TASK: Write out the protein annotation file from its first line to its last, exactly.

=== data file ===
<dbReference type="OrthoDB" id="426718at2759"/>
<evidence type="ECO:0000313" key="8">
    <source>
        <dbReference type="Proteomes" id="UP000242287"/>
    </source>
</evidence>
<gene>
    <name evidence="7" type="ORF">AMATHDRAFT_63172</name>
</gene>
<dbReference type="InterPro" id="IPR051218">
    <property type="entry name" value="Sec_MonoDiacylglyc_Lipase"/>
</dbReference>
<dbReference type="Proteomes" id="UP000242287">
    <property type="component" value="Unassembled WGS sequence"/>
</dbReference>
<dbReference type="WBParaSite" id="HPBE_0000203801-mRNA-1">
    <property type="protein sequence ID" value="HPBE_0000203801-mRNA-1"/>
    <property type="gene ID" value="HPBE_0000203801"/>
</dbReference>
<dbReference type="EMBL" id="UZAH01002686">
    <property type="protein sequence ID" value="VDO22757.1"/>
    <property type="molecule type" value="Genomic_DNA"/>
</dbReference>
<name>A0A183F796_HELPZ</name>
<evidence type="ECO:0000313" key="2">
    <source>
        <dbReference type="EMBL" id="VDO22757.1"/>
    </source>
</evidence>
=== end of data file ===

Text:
<dbReference type="OrthoDB" id="426718at2759"/>
<evidence type="ECO:0000313" key="8">
    <source>
        <dbReference type="Proteomes" id="UP000242287"/>
    </source>
</evidence>
<gene>
    <name evidence="7" type="ORF">AMATHDRAFT_63172</name>
</gene>
<dbReference type="InterPro" id="IPR051218">
    <property type="entry name" value="Sec_MonoDiacylglyc_Lipase"/>
</dbReference>
<dbReference type="Proteomes" id="UP000242287">
    <property type="component" value="Unassembled WGS sequence"/>
</dbReference>
<dbReference type="WBParaSite" id="HPBE_0000203801-mRNA-1">
    <property type="protein sequence ID" value="HPBE_0000203801-mRNA-1"/>
    <property type="gene ID" value="HPBE_0000203801"/>
</dbReference>
<dbReference type="EMBL" id="UZAH01002686">
    <property type="protein sequence ID" value="VDO22757.1"/>
    <property type="molecule type" value="Genomic_DNA"/>
</dbReference>
<name>A0A183F796_HELPZ</name>
<evidence type="ECO:0000313" key="2">
    <source>
        <dbReference type="EMBL" id="VDO22757.1"/>
    </source>
</evidence>